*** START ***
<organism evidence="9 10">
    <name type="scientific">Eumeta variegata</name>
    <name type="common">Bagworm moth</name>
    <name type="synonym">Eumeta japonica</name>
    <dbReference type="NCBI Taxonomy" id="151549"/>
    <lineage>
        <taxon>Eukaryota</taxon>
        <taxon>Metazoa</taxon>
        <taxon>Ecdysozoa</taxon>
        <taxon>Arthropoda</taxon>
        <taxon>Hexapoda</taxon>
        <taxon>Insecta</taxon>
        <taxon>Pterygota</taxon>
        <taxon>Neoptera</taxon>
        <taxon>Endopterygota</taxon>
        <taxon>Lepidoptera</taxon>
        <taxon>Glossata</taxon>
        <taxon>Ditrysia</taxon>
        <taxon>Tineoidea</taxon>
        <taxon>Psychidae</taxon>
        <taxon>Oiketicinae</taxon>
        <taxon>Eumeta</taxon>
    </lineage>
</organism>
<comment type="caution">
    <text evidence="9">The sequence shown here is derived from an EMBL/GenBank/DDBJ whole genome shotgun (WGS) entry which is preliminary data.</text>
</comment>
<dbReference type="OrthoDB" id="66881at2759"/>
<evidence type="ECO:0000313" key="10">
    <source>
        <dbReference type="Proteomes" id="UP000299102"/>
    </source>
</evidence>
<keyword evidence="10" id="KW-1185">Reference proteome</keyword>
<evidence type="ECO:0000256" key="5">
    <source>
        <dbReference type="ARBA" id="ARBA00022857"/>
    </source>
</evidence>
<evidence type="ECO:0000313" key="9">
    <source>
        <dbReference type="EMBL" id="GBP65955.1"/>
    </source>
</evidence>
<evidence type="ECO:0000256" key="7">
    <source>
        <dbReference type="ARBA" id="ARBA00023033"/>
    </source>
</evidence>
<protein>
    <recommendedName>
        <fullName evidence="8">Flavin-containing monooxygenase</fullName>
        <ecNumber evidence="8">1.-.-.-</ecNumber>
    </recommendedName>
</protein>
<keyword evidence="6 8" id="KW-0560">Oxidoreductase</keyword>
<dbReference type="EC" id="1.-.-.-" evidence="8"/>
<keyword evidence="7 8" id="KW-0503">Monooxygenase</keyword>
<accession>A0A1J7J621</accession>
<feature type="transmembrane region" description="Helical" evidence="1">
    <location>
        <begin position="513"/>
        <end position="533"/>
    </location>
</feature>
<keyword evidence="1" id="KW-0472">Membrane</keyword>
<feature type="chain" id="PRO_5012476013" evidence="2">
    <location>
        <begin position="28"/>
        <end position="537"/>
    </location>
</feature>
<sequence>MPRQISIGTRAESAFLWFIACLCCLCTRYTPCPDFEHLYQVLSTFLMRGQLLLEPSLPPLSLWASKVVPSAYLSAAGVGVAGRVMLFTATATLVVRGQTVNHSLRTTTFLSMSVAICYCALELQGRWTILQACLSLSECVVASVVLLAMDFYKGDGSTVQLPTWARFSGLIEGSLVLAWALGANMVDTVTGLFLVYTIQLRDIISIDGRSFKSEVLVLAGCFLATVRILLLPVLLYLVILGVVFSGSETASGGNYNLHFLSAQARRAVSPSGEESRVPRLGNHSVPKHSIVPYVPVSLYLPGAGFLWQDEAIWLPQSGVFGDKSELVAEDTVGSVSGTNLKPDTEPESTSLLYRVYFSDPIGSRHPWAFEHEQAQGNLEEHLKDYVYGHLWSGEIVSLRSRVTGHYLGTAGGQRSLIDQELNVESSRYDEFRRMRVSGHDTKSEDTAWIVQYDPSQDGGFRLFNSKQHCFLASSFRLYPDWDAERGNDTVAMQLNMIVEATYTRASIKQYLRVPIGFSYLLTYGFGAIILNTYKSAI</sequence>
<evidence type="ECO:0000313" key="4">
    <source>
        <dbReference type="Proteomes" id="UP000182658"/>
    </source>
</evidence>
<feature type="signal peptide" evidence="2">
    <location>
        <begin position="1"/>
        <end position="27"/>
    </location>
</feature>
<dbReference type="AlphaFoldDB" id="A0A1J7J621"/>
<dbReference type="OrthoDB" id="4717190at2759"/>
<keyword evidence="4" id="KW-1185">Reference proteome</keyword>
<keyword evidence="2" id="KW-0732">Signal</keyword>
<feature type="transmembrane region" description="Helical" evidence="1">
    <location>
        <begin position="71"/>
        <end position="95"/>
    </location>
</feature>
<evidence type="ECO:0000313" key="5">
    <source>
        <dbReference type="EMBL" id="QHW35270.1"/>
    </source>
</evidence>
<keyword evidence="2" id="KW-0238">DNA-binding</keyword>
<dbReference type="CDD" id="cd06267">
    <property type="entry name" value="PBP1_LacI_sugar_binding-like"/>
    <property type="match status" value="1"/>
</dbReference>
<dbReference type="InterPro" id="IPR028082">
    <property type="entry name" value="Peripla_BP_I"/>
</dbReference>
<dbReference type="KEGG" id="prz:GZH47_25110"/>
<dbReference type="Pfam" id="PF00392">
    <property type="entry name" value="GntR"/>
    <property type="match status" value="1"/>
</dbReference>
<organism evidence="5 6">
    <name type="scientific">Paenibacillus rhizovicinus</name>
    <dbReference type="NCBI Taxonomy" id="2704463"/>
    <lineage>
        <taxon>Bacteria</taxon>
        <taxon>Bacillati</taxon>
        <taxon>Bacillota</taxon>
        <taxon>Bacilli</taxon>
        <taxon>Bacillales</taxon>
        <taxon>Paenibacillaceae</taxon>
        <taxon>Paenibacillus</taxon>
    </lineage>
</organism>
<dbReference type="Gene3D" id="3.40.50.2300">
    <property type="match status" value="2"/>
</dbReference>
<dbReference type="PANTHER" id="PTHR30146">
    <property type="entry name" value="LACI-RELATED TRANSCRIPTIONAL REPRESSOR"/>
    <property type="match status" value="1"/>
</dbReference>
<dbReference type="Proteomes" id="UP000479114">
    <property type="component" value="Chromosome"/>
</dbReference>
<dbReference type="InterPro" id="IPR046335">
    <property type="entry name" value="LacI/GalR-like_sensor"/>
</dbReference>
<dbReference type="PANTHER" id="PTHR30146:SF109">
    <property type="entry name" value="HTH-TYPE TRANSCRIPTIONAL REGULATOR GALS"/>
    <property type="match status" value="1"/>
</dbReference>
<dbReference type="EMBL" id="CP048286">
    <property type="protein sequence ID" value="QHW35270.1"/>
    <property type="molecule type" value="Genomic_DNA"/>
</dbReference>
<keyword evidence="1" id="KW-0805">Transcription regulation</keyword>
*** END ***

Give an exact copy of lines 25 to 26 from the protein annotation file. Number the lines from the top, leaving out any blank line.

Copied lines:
<comment type="caution">
    <text evidence="9">The sequence shown here is derived from an EMBL/GenBank/DDBJ whole genome shotgun (WGS) entry which is preliminary data.</text>